A series of short briefing sheets have been produced to complement the drama and provide background information. These can be accessed from the Background Reading page – link above and here.

Performance dates:

Running time approx. 55 minutes

2 performances a day (lunchtime and evening): Thursday 26th, Friday 27th, Saturday 28th June 2014


2 performances a day (lunchtime and evening): Thursday 3rd, Friday 4th, Saturday 5th July 2014

More about The Centre for the History of Medicine in Ireland, University College Dublin

Talking Birds is an extraordinary, award-winning theatre company, renowned for working in unusual spaces. More about Talking Birds theatre company


2 performances a day (lunchtime and evening): Thursday 26th, Friday 27th, Saturday 28th June 2014


2 performances a day (lunchtime and evening): Thursday 3rd, Friday 4th, Saturday 5th July 2014

More details are available here.


Performing Medicine Festival – New York Academy of Medicine, April 5th

Performing Medicine: An all-day celebration of medically inclined theater, music, and dance

New York Academy of Medicine

Performers include Dr. Richard Kogan with a musical performance and lecture on creative genius and psychiatric illness; Brian Lobel on his comedic adventures as a cancer patient; Parkinson’s coach and dancer Pamela Quinn on reading bodies; David Leventhal with DANCE FOR PD® from Mark Morris Dance Group/Brooklyn Parkinson Group, and Mount Sinai’s Academy for Medicine and the Humanities on the art of listening. Dr. Danielle Ofri leads a panel discussion, and musicians from Weill Cornell’s Music and Medicine Initiative provide musical interludes.

Throughout the day there will be guided behind-the-scenes tours, your opportunity to get an introduction to our Coller Rare Book Reading Room and Gladys Brooks Book & Paper Conservation Laboratory. Spaces are limited to 20 people per tour; make sure to get your tickets early!

Schedule: April 5th, 11-6pm, more details here.

$15 for NYAM Fellows, Members and Friends of the Rare Book Room, $25 for general admission, Free for students and house staff (ID required).

Collection tours (limited to 20 people per tour) $5, 11 AM, 12 noon, 1:30 PM, 2:30 PM, 4 PM

All prices are $5 higher the day of the event.

See more at:


Seventh European Psychoanalytic Film Festival @ Institute of Psychoanalysis (London)

This October 31, the European Psychoanalytic Film Festival returns with some of the boldest, most thought provoking voices from European cinema in recent years.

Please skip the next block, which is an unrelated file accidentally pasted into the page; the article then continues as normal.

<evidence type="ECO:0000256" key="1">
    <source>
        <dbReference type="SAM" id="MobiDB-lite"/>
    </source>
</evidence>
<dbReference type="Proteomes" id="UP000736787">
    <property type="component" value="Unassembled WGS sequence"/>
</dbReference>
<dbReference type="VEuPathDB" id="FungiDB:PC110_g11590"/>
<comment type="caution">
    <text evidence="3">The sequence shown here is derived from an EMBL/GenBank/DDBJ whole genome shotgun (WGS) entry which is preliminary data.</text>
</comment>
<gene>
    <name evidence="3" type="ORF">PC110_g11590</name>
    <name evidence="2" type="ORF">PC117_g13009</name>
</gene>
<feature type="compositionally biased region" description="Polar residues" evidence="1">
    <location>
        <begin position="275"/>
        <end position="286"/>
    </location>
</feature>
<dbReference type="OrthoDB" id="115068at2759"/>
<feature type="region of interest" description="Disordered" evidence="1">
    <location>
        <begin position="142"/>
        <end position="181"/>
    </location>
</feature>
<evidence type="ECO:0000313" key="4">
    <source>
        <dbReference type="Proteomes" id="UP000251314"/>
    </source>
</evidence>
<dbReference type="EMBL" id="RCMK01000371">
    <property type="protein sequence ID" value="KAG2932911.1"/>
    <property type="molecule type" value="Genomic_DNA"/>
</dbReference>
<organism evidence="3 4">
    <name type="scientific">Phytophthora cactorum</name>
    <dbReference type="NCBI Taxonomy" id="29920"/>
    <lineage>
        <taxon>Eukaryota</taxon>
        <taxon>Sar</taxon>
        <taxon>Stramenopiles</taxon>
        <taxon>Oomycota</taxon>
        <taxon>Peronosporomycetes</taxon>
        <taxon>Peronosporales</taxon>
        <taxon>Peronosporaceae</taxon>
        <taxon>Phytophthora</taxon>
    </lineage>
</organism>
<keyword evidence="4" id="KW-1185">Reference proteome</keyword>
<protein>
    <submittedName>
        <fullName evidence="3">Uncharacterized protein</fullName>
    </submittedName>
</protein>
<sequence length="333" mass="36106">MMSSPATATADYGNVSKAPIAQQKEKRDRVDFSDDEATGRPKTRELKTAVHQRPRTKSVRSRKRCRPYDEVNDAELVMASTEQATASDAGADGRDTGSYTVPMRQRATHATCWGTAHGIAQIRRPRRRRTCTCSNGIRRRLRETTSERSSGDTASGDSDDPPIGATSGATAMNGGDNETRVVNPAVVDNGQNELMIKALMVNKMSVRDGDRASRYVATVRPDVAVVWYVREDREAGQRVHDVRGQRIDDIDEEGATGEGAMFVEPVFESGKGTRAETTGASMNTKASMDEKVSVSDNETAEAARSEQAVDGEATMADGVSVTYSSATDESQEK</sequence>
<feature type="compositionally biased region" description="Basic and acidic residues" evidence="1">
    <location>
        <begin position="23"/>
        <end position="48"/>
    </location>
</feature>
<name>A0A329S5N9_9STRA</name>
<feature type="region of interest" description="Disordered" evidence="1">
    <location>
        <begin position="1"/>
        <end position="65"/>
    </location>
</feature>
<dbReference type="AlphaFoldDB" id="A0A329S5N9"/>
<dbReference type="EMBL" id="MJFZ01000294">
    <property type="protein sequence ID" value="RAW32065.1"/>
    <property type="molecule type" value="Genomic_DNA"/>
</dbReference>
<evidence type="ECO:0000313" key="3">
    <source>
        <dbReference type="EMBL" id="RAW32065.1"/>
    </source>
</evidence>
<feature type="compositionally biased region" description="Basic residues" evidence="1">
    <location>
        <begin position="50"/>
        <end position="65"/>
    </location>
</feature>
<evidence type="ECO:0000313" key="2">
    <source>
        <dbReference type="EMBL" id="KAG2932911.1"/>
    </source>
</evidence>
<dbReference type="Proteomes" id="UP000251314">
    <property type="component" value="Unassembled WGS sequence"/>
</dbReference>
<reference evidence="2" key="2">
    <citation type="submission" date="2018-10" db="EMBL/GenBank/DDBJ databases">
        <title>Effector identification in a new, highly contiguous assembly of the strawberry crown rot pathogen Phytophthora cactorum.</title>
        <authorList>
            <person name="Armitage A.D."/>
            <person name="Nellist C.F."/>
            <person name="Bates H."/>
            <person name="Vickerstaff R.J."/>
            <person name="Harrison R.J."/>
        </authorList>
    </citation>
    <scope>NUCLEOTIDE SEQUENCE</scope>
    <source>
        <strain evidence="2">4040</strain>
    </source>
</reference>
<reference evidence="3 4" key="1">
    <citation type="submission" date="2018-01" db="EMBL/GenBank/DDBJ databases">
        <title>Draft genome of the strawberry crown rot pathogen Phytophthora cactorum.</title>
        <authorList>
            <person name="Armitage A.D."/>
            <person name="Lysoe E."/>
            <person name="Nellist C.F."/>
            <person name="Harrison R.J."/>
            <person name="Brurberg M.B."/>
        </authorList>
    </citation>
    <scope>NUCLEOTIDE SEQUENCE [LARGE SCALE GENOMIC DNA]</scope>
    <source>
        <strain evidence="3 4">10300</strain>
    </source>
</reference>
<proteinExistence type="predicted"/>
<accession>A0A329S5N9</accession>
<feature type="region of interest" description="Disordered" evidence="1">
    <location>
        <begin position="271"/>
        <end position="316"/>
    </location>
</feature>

‘Secrets’ is the theme that unites our films this year – and one that guarantees a series of lively discussions as screenings bring you face to face with both directors and prominent psychoanalysts.

Since its inaugural year in 2001, epff has been bringing together psychoanalysts, psychotherapists, filmmakers, academics, critics, students and film enthusiasts under one roof.

And once again, over four days of films, lectures, round-table discussions and a packed social schedule, we aim to foster creative dialogue and illuminate new pathways between the arts and theories of the mind.

If you have an interest in cinema and the many ways it can be enriched through psychoanalytical perspectives, this is an event not to be missed.

For more information, click here.

Het Dolhuys and The Madness & Arts Festival (NL)

The city of Haarlem (NL) is currently hosting the third edition of The Madness & Arts Festival (Sept 24 – October 3rd 2010), a festival that focuses on the interaction between art and madness:

Is there a correlation between madness and arts? How do artists acknowledge madness and how does their work influence the way we think about people with psychological disturbances? For ten days, the festival explores these questions within a comprehensive multidisciplinary programme including theatre, dance, film, music, visual arts, literature and poetry. A public meeting and the educational programme open up “madness” for discussion.

The festival site is located next to Het Dolhuys, the National Museum of Psychiatry, and initiator of the festival. There you can meet the artists, drink a cup of coffee with a psychiatrist, eat apple tart from Het Appeltaartenimperium, make your own Rorschach stain, or listen to a daily talkshow with the festival guests.  The Dolhuys also offers a series of daily activities and creative workshops designed for children and young people.

To see the program of the festival, click here.

%d bloggers like this: